NTP finds that cedarwood oil causes skin lesions in mice and rats
National Toxicology Program (NTP) researchers and collaborators have revealed that cedarwood oil, a fragrance material used in many household products, can cause lesions to the skins of mice and rats in a dose-dependent manner. The finding raises concerns over current widespread human exposure to cedarwood oil and may help scientists develop guidelines for its daily use.
As an essential oil extracted from cedar, cedarwood oil is generally considered harmless and commonly used in insect repellents and personal products, including perfumes, lotions, and soaps. However, some data have implied potential adverse effects for the extract and its components in animals or humans.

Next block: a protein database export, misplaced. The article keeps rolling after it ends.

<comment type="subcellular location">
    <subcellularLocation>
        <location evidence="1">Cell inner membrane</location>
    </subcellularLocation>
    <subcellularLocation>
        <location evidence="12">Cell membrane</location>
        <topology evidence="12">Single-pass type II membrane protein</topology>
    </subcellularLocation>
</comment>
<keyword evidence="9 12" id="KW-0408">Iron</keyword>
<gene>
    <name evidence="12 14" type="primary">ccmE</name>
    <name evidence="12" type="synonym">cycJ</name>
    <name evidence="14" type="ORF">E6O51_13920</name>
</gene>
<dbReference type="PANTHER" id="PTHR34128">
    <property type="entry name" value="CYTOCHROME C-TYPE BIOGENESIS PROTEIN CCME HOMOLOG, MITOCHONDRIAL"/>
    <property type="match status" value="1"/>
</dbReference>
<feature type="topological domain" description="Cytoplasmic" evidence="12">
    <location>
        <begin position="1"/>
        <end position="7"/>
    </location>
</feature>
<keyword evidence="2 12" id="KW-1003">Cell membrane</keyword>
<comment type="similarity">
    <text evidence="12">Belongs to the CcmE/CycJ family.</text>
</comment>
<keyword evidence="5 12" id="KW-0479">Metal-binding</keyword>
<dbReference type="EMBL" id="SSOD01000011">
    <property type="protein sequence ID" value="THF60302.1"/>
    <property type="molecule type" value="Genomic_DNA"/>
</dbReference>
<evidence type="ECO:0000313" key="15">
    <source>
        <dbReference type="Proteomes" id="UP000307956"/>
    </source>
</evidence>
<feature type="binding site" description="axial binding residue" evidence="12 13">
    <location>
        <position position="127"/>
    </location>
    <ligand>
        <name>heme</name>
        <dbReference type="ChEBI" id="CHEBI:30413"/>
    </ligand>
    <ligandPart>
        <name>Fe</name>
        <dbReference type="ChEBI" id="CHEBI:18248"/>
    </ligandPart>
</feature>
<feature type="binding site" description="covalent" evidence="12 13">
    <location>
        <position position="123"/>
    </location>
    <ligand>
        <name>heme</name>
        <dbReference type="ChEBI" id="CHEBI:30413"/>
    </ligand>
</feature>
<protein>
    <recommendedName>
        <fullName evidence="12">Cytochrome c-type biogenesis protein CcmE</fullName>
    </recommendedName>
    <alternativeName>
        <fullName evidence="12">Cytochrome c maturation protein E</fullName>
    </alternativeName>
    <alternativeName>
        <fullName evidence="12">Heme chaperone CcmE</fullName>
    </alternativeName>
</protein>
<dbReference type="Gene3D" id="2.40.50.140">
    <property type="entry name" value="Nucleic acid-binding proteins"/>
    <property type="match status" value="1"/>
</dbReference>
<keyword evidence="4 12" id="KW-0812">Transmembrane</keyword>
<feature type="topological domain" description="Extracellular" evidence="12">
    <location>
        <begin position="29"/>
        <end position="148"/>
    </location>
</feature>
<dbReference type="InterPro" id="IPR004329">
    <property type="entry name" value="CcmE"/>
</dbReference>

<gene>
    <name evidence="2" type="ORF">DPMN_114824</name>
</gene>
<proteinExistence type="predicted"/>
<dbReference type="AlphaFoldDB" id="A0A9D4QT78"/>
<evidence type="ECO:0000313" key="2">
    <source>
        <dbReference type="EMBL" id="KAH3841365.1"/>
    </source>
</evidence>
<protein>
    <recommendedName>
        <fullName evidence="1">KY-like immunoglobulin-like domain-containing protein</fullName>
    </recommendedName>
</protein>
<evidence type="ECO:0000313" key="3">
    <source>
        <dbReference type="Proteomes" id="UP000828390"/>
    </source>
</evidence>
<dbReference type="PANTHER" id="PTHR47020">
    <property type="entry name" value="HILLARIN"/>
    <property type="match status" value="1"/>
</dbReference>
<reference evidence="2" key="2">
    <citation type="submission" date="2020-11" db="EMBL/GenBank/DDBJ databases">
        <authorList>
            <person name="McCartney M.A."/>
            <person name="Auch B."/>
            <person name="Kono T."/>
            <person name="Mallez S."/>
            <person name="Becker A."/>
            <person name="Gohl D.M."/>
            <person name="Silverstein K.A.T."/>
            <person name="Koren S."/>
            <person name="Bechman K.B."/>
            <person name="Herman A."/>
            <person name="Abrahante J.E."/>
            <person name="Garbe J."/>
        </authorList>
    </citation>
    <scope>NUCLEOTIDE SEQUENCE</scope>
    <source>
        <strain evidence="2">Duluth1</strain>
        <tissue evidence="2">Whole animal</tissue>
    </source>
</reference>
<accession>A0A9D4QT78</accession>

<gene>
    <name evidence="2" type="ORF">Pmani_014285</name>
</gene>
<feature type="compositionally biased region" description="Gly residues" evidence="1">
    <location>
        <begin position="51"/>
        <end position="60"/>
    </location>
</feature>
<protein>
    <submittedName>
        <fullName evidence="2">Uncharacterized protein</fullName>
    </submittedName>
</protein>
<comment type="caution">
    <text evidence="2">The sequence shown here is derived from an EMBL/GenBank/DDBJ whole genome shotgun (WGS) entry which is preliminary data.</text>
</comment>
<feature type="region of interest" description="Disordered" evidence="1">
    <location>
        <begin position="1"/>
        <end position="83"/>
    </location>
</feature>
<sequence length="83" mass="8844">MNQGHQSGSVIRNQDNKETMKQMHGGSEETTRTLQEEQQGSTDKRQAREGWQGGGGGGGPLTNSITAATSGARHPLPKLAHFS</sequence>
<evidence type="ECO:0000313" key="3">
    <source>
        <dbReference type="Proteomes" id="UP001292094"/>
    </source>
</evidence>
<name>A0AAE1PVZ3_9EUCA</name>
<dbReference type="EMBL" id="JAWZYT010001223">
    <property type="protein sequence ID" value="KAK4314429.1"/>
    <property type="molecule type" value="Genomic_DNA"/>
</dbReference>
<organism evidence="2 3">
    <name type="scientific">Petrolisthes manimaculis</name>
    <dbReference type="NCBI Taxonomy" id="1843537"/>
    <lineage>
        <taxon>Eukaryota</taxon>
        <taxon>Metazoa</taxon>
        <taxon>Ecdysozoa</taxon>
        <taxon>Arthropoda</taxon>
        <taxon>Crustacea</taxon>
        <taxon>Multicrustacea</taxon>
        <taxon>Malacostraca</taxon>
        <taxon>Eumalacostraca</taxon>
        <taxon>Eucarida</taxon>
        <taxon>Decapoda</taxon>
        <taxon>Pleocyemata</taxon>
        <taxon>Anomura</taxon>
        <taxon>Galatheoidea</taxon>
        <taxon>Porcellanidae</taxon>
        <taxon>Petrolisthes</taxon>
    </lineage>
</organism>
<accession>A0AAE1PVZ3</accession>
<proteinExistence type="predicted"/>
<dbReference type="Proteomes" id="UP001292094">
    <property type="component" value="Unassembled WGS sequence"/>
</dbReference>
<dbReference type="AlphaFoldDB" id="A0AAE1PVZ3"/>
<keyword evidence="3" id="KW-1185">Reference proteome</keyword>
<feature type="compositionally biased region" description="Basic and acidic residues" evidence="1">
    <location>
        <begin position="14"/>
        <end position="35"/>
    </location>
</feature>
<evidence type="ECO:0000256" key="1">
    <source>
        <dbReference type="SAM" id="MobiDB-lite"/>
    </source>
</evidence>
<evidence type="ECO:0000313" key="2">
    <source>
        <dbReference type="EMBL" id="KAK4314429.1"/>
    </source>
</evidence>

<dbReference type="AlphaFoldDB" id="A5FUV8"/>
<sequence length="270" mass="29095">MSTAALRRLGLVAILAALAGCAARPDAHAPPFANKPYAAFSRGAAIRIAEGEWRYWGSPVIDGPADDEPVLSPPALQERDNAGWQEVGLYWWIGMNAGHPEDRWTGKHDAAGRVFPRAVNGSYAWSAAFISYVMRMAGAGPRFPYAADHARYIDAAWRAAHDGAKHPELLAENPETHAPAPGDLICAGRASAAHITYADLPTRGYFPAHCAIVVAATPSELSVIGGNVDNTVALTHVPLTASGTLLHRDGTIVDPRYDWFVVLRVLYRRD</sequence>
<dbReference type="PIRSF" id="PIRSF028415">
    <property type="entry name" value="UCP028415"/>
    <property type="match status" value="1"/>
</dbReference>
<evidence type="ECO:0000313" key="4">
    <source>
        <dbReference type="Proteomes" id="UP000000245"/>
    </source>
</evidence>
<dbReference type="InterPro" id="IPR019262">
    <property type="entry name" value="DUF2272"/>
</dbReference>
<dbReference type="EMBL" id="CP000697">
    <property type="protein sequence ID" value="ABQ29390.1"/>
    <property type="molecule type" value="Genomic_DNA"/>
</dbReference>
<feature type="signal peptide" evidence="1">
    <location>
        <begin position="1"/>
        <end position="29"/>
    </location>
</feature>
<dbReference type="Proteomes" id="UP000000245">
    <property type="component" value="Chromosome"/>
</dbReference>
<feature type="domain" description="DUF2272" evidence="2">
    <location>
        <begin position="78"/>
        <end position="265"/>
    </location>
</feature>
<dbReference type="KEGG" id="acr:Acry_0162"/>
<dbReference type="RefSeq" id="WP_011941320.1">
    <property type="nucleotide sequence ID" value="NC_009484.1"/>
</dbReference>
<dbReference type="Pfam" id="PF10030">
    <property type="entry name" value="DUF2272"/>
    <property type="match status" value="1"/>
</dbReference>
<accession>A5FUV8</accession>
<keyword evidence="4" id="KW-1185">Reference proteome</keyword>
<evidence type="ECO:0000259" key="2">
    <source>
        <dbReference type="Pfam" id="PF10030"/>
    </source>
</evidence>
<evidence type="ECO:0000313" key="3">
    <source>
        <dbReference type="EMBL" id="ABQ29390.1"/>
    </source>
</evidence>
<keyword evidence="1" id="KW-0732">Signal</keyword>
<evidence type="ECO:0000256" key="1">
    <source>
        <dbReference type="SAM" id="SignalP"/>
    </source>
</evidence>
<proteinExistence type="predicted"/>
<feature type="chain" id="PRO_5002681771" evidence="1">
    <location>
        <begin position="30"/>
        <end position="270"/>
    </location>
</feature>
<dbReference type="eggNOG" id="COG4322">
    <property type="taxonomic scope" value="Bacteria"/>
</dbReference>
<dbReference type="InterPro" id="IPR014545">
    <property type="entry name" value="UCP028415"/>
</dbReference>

In the 3-month study, researchers applied concentrations of cedarwood oil varying from 0 to 100 percent to the skins of mice and rats. The treatment led to reduced body weight and survival, and the animals developed systemic inflammation and skin lesions, including irritations, thickened skin, and ulcerations. The severity of the lesions increased with higher doses, with the mice exhibiting more severe symptoms than the rats. The oil concentrations that caused skin lesions in the rodents are used in products on the market, suggesting that the amount of cedarwood oil in consumer goods is a cause for concern. (QX)
Citation: Catlin NR, Herbert R, Janardhan K, Hejtmancik MR, Fomby LM, Vallant M, Kissling GE, DeVito MJ. 2016. Dose-response assessment of the dermal toxicity of Virginia cedarwood oil in F344/N rats and B6C3F1/N mice. Food Chem Toxicol 98(Pt B):159−168.